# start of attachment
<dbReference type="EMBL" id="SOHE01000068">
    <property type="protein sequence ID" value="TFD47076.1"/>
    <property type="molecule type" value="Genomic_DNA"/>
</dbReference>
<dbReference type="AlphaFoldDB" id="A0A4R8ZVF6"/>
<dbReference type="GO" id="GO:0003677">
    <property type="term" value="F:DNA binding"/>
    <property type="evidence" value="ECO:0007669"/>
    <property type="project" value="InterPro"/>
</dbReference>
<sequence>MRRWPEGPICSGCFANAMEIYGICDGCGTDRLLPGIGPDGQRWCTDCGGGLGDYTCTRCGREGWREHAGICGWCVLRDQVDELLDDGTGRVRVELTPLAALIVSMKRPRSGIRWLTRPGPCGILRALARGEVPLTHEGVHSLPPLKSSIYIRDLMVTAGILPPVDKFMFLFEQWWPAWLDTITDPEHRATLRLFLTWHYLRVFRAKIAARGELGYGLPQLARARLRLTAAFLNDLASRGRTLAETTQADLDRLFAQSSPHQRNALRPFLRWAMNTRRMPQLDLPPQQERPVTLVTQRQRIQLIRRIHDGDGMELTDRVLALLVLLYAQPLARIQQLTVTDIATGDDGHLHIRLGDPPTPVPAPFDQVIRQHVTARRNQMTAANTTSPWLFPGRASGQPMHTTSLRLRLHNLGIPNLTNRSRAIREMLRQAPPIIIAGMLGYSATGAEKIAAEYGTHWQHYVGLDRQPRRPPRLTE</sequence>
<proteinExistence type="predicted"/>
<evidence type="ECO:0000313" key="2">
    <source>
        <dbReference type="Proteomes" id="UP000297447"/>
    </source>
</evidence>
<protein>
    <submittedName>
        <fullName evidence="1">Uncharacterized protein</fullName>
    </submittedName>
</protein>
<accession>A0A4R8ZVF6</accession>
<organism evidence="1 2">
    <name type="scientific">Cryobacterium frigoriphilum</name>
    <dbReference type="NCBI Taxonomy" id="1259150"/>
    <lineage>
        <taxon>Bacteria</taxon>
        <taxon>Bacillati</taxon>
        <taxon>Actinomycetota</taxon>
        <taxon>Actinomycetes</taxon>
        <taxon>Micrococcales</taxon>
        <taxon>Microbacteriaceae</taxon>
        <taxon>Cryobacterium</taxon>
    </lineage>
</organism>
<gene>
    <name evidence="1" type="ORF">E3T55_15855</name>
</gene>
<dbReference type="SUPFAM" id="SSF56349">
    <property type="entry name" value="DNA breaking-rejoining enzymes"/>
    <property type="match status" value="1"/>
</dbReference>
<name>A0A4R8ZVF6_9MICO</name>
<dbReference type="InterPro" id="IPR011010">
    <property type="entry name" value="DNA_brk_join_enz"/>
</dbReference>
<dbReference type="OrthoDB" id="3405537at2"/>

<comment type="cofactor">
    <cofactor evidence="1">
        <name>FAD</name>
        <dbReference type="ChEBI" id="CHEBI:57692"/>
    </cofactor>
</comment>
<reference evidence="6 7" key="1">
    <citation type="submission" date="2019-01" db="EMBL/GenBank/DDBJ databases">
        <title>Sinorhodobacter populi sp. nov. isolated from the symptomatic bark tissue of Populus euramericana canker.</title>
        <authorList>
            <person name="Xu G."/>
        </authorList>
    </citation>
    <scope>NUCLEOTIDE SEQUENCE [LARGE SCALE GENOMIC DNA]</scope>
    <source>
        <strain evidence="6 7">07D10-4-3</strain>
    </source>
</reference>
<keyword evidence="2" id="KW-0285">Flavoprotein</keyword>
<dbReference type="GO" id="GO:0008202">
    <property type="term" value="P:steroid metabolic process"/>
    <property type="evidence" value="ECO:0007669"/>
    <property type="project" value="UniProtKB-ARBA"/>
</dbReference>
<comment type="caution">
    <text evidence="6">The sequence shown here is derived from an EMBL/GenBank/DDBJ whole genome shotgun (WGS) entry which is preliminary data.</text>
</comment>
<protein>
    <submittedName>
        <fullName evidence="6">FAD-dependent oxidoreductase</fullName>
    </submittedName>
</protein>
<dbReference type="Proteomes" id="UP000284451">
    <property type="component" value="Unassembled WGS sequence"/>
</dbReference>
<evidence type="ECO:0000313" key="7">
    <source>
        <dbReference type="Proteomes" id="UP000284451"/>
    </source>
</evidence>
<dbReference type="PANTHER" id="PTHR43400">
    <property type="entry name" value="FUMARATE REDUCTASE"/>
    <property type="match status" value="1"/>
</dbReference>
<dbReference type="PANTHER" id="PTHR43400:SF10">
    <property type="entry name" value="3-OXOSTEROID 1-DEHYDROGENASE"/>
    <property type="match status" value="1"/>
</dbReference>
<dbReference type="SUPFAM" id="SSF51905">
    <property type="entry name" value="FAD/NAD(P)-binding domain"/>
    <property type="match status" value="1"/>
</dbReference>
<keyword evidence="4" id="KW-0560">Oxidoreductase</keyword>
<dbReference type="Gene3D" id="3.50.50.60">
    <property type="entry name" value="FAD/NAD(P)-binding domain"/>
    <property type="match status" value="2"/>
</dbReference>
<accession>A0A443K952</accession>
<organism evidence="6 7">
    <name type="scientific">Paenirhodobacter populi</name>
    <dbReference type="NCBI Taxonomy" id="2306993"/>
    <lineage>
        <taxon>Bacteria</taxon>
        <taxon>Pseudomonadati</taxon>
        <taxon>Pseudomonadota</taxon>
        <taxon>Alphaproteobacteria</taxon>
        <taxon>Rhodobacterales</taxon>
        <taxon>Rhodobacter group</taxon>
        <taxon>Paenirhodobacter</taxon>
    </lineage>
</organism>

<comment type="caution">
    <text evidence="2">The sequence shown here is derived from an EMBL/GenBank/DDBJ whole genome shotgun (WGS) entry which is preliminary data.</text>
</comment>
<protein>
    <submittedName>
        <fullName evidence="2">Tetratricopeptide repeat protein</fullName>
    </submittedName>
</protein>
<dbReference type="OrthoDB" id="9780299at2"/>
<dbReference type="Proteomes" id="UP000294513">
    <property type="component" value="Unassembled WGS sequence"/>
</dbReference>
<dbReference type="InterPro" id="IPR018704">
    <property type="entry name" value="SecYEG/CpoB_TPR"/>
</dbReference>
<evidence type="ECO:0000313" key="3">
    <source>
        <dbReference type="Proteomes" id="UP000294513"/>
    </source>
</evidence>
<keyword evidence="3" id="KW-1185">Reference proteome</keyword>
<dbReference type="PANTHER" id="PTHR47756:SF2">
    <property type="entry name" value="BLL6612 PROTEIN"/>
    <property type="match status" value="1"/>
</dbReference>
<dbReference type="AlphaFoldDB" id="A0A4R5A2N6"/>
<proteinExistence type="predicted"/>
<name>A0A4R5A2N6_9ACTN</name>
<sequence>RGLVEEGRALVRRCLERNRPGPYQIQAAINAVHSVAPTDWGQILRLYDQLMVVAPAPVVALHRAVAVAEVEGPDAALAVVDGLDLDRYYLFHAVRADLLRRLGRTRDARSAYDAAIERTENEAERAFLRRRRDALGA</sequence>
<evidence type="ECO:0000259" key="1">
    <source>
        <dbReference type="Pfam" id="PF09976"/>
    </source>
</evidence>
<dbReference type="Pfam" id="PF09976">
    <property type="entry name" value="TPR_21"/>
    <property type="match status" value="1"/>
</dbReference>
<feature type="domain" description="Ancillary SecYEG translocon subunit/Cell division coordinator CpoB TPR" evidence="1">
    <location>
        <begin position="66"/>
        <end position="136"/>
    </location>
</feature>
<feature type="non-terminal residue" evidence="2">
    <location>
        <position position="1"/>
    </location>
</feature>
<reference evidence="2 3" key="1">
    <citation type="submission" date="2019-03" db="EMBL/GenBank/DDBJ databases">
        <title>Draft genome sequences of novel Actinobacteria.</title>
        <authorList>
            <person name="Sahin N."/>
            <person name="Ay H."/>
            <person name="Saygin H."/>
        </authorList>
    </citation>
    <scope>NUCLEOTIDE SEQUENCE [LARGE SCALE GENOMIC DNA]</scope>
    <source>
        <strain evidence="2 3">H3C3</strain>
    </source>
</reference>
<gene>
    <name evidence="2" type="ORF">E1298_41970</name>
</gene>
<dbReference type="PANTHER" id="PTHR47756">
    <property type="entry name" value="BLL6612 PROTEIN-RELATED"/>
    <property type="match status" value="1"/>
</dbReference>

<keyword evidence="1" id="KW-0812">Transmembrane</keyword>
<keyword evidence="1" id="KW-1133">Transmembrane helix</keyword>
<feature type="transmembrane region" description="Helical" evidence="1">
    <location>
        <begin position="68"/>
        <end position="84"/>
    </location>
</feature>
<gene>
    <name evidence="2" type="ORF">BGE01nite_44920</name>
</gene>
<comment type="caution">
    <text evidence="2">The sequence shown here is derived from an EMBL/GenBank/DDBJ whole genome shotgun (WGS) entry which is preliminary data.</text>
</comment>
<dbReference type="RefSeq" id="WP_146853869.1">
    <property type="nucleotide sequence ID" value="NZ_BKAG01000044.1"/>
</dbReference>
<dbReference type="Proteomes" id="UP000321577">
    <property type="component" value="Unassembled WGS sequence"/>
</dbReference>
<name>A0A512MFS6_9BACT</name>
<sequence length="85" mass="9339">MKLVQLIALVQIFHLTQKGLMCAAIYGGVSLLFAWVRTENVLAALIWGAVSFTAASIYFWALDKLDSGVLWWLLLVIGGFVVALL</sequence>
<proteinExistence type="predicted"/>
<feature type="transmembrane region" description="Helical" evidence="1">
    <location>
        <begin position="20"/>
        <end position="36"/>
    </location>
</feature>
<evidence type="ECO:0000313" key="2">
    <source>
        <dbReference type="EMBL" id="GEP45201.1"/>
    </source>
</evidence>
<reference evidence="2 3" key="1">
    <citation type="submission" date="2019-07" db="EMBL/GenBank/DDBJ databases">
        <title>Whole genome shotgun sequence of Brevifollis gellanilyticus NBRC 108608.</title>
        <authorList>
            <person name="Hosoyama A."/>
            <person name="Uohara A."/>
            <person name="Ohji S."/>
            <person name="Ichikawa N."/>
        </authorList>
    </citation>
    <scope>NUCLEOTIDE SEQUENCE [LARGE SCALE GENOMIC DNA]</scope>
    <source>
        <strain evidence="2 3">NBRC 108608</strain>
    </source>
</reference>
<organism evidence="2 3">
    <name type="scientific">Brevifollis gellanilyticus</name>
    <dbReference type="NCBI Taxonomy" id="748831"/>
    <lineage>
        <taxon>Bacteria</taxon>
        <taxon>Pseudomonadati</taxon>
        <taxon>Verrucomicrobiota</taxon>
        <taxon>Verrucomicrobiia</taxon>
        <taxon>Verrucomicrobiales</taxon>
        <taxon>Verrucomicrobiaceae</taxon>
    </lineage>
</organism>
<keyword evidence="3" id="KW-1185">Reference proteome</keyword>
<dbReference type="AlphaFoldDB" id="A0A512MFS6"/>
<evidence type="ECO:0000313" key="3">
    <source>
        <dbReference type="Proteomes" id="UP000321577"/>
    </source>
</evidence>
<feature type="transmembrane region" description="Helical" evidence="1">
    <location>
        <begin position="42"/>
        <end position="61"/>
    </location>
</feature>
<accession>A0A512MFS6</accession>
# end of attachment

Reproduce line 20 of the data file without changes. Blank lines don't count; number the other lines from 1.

        <fullName evidence="1">Uncharacterized protein</fullName>